Archive for April, 2009|Monthly archive page

The Letter by Eduardo Kac

In Post Art, Post Event, Post in the World on April 30, 2009 at 2:03 pm


We’ve just come across an amazing find on UbuWeb – a letter that swirls and shifts and re-orientates itself. This is no joke! Watch the letter and read what UbuWeb have to say about Eduardo Kac’s unstable letter:

A navigational poem that presents the viewer with the image of a three-dimensional spiral jetting off the center of a two-dimensional spiral. Both spirals are made exclusively of text. The reader is able to grab and spin this cosmic verbal image in all directions. Thus, reading becomes a process of probing the virtual object from all possible angles. The reader is also able to fly through and around the object, thus expanding reading possibilities. In “Letter” a spiraling cone made of words can be interpreted as both converging to or diverging from the flat one. Together they may evoke the creation or destruction of a star. All texts are created as if they were fragments of letters written to the same person. However, in order to convey a particular emotional sphere, the author conflated the subject positions of grandmother, mother, and daughter into one addressee. It is not possible to distinguish to whom each fragment is addressed. The poem makes reference to moments of death and birth in the poet’s family. Letter is presented here as video documentation of an interactive reading experience.


Free Postcards!

In Post in the World on April 27, 2009 at 1:03 pm

whole_pack1As part of Recognition Day on May 4th, you can receive a beautiful box of postcards to send to anyone you like!

Request your free pack

(Mr) Kazuo Ishiguro’s letter to Granta

In Letter Writing, Post History, Post in the World, Post Moment on April 17, 2009 at 9:33 am

kazuo Read more at Granta online

A Post Letters! Filip

In Letter Writing, Post Action on April 15, 2009 at 7:48 am


Post and Ghosts

In Post History on April 15, 2009 at 7:46 am


On Letters and Being (Slow)

In Letter Writing, Letters and Poems, Philosophy of Post, Post Art, Post in the World, Post Moment on April 6, 2009 at 11:21 am

davidmorleyPost Letters! invited top poet David Morley to write a letter about letters. In the letter back, David writes how “to paraphrase Ben Jonson, language most shows a person, and a letter in which language and attention possess linked force creates a document that asks the reader or recipient to raise their own level of being”.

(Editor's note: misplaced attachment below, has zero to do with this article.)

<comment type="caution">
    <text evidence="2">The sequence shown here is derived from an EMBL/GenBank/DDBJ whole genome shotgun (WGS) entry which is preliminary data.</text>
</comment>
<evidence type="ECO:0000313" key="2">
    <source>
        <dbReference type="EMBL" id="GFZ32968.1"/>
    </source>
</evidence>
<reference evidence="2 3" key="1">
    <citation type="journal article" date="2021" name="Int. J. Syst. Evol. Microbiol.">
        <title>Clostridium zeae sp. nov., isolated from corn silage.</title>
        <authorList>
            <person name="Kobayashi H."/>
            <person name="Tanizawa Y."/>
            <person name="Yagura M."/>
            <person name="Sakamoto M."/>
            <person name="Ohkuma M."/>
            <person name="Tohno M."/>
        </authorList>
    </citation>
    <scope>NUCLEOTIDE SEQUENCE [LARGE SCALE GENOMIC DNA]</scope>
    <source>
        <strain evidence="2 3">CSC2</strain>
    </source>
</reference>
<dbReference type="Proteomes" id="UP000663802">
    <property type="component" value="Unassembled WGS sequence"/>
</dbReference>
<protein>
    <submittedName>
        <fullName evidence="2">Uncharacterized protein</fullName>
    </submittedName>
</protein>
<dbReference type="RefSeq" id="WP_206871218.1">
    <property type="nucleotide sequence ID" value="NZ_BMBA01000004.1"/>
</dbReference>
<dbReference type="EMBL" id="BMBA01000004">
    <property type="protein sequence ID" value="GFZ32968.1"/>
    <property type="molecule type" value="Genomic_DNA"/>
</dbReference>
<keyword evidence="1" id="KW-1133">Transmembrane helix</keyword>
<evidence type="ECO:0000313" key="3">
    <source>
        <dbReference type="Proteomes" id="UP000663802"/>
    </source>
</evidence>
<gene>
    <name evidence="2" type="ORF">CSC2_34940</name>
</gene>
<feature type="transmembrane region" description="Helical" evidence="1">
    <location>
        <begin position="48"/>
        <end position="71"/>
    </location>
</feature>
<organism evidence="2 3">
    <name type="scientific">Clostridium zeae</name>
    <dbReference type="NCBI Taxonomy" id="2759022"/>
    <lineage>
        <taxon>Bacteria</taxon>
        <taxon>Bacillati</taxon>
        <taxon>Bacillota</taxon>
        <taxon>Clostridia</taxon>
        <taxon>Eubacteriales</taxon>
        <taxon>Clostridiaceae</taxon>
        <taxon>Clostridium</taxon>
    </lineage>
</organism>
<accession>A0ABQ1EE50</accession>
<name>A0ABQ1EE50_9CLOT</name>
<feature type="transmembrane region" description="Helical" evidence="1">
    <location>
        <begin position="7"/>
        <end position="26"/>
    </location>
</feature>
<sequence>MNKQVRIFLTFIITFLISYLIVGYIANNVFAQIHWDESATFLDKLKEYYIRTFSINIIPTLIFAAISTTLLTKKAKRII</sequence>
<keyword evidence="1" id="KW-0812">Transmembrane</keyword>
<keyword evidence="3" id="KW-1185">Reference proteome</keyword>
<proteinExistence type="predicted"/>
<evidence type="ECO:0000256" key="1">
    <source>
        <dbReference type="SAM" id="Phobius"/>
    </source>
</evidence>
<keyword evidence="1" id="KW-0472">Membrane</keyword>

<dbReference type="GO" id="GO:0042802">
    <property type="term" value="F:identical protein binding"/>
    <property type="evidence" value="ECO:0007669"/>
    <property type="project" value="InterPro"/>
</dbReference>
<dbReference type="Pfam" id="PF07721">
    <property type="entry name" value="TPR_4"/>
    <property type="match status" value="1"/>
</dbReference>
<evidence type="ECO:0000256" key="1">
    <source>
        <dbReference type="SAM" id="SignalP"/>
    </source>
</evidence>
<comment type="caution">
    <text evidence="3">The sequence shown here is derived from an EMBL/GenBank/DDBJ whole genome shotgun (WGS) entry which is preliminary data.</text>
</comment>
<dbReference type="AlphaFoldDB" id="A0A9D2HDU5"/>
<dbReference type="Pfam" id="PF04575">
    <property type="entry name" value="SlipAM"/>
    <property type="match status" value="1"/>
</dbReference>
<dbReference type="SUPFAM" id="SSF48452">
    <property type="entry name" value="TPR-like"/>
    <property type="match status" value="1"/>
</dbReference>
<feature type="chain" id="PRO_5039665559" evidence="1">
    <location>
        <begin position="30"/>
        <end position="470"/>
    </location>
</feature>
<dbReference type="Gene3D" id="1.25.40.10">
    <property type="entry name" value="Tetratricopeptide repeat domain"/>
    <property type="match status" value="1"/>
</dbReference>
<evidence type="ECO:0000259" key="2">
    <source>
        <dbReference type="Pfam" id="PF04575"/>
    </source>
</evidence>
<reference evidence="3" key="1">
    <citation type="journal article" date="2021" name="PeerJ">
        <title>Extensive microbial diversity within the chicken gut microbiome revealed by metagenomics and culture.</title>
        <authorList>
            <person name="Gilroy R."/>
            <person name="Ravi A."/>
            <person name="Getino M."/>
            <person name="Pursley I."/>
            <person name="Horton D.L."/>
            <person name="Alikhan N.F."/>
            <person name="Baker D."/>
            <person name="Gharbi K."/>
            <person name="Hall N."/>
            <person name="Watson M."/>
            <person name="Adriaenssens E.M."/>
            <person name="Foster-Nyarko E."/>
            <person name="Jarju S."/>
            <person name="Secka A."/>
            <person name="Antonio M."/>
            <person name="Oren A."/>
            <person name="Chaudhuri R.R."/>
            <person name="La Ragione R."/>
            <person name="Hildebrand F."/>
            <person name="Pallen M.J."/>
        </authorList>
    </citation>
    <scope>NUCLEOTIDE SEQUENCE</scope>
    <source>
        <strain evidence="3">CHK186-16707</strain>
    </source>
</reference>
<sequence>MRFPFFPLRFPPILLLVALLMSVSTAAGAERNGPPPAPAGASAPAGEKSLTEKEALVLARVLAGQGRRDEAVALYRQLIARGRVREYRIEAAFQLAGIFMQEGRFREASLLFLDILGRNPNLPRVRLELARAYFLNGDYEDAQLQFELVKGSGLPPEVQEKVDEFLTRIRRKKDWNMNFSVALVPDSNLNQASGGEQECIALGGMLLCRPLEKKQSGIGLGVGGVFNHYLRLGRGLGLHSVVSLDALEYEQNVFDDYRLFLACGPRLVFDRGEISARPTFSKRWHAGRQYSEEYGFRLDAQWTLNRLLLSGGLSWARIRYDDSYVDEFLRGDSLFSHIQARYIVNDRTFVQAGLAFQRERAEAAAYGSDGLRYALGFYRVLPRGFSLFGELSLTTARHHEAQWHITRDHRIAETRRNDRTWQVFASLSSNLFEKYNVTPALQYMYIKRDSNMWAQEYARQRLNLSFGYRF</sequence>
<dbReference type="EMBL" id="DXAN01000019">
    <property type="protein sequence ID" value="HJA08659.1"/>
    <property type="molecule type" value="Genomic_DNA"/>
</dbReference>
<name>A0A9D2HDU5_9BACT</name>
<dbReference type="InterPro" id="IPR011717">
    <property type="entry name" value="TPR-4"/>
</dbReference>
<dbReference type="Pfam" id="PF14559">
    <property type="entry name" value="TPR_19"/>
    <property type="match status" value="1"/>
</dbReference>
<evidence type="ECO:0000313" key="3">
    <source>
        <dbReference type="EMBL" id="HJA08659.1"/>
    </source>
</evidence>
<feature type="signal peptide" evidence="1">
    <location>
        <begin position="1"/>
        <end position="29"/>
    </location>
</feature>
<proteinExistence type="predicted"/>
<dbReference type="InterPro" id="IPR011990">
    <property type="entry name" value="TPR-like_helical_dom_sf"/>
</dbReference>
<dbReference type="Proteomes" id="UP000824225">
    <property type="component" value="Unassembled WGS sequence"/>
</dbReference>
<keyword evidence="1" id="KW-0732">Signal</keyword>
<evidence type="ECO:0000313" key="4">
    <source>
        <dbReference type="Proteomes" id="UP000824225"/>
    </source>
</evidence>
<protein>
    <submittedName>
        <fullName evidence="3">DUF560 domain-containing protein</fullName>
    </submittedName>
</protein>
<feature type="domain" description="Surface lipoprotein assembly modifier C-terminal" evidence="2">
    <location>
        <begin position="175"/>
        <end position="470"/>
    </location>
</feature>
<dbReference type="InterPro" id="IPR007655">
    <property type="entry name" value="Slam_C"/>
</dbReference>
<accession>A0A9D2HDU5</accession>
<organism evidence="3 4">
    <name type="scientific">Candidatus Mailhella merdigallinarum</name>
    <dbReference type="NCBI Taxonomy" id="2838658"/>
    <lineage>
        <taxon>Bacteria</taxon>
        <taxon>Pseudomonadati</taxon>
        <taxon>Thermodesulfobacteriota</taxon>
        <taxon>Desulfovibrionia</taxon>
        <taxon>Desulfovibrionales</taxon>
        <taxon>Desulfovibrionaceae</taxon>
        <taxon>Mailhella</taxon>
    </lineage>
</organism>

David continues to link writing letters – and the defiant act of writing letters – as being part of the broader Slow Movement. Having himself created “new forms of ecological media for poetry in nature spaces” – called “slow poetry” – David thinks the slow movement should adopt our campaign for letter writing. After all, writing and sending letters is all about “local sourcing, paying close attention, taking your time and enjoying yourself”.


David’s letter finishes with a new poetic form which he introduces: verse letters. He admits it’s “neither entirely true nor untrue, and a bit Poohish”, but Post Letters! is chuffed to bits with this first commission of a verse letter, or a letter poem. And we like very much the lines and thoughts behind “but language evolves/ for language is rich./ It’s not what we say/ but the means by which”.

Read David Morley’s letter to Post Letters! in full

Read David Morley’s brilliant blog

Written Kisses Never Arrive

In Letter Writing, Post History on April 3, 2009 at 12:19 pm


Post Book

In Post Moment on April 3, 2009 at 12:15 pm


Post 2.0

In Post Action on April 3, 2009 at 10:09 am


I write letters five hours a week…

In Post in the World, Post Moment on April 1, 2009 at 1:15 pm

Margaret Oakley is a busy and avid letter writer! Be inspired to write letters for five hours a week.

How to write a letter for Amnesty International (which could improve your normal post).

Tom Paulin on letters:

What we demand of a letter is writing rather than the written, speaking not the spoken, the mind in action not the mind at rest.

Lakshmi Pratury talks to us about the lost art of letter writing (and death).